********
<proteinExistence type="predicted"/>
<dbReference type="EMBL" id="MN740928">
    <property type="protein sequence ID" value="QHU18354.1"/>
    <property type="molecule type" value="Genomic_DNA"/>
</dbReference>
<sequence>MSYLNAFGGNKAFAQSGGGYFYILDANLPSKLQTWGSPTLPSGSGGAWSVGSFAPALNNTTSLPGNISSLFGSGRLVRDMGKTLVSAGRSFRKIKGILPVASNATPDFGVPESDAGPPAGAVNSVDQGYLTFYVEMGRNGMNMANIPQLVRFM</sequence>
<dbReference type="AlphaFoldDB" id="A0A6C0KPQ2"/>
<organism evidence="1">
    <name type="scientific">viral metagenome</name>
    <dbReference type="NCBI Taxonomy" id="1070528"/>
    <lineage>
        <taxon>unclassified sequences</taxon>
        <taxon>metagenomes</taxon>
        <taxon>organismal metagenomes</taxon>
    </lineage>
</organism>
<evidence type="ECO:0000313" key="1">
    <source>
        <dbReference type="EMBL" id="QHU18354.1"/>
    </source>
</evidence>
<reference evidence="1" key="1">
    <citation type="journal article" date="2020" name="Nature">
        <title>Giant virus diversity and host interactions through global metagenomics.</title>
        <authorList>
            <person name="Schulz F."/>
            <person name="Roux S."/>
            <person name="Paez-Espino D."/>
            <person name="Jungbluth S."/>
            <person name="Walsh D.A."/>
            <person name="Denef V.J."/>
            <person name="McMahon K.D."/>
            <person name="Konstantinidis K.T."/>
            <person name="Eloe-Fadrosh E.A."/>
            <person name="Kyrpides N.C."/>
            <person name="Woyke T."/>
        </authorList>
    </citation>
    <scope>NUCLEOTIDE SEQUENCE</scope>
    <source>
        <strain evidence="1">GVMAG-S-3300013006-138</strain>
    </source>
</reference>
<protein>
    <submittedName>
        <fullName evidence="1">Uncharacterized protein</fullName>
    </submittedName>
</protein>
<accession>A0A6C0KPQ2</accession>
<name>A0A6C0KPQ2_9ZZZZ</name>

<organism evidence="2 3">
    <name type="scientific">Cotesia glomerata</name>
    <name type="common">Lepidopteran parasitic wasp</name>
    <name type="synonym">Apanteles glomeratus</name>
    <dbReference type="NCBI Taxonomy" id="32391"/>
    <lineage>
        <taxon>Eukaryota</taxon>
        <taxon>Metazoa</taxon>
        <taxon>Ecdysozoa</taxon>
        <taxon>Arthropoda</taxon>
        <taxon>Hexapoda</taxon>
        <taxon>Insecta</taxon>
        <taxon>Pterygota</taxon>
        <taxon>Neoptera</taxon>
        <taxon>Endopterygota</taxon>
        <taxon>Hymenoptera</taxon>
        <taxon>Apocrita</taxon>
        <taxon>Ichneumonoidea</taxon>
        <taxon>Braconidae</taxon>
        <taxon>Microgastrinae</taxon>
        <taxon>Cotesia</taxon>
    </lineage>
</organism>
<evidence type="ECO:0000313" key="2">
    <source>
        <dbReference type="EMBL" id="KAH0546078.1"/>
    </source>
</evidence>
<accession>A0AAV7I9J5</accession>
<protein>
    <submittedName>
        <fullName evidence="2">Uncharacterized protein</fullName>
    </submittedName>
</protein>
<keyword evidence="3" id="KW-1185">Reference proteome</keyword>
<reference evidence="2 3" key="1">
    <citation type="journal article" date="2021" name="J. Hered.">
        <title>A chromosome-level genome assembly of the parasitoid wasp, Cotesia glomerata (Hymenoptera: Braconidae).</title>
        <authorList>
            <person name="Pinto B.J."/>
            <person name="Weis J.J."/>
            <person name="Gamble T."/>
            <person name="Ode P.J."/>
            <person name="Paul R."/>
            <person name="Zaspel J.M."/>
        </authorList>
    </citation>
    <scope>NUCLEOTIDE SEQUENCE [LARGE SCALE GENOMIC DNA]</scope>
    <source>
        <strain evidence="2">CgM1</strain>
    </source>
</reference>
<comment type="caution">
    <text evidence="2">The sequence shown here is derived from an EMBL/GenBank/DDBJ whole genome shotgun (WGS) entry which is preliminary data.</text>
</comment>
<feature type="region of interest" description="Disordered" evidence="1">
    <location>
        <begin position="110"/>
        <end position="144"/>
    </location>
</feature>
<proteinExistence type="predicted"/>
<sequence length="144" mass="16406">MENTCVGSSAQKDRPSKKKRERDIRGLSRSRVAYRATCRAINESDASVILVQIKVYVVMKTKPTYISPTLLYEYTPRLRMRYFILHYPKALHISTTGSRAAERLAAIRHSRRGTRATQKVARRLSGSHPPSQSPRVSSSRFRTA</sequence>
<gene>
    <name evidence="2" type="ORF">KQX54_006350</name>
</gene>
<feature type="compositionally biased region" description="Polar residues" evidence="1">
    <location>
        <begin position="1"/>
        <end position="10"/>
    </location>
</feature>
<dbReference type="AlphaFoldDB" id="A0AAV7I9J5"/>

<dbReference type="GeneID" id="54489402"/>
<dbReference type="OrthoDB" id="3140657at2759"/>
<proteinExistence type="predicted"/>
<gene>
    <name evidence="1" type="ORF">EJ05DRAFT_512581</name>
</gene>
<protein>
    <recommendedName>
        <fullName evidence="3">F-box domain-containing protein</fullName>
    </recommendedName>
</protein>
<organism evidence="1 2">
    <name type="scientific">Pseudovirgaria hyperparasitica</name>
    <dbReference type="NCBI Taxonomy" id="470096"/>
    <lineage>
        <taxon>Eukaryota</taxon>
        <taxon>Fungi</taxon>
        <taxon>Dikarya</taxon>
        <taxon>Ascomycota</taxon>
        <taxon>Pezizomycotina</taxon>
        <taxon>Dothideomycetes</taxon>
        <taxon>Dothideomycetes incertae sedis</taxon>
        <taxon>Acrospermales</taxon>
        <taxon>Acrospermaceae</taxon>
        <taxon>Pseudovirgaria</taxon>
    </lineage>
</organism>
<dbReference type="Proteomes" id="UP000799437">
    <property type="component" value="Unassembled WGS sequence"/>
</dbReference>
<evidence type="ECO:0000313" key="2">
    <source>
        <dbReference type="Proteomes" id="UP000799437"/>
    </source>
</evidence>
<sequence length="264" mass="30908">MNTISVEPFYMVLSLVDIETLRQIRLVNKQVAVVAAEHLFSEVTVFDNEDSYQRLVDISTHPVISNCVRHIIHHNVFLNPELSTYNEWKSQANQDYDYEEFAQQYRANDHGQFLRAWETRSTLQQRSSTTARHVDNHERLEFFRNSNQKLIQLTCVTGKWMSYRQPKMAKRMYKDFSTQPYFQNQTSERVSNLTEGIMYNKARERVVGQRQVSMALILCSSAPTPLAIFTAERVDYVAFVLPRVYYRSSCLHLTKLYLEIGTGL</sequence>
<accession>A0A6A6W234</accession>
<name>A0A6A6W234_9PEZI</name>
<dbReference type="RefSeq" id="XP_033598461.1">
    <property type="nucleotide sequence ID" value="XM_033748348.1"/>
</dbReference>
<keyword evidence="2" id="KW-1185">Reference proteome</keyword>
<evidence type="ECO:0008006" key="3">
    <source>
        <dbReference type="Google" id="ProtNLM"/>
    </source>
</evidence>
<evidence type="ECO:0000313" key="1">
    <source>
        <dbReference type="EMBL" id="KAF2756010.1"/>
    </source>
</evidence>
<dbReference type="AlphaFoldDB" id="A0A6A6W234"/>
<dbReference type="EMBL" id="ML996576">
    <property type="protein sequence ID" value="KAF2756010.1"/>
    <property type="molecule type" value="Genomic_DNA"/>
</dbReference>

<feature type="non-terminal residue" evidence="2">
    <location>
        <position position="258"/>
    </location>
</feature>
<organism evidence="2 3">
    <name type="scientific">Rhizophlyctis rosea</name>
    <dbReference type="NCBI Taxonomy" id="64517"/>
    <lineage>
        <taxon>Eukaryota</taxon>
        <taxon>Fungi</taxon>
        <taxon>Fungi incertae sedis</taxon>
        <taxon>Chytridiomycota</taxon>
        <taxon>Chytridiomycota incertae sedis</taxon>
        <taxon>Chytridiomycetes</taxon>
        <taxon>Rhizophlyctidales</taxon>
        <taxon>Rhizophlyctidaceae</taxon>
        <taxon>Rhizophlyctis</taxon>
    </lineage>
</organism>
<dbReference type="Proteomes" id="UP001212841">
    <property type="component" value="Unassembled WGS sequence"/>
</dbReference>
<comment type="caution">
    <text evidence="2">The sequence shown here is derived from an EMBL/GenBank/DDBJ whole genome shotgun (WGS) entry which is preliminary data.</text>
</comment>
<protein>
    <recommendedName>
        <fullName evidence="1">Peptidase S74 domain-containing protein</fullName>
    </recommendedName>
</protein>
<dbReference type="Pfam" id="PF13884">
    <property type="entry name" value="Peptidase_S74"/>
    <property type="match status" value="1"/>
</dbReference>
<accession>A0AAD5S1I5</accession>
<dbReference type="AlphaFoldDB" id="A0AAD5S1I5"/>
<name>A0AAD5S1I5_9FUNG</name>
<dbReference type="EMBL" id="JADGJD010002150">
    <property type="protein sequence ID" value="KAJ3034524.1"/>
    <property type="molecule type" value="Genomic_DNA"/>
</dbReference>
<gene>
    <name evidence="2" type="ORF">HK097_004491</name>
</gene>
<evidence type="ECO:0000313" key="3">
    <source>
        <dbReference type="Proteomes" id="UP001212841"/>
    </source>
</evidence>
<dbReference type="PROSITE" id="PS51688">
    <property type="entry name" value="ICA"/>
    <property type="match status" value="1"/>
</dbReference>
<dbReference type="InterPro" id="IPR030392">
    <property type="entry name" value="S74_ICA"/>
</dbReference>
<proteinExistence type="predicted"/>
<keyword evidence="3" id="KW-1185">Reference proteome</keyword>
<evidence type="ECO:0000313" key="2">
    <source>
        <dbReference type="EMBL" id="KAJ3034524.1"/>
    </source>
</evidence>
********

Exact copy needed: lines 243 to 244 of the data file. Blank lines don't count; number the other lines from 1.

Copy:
    </source>
</evidence>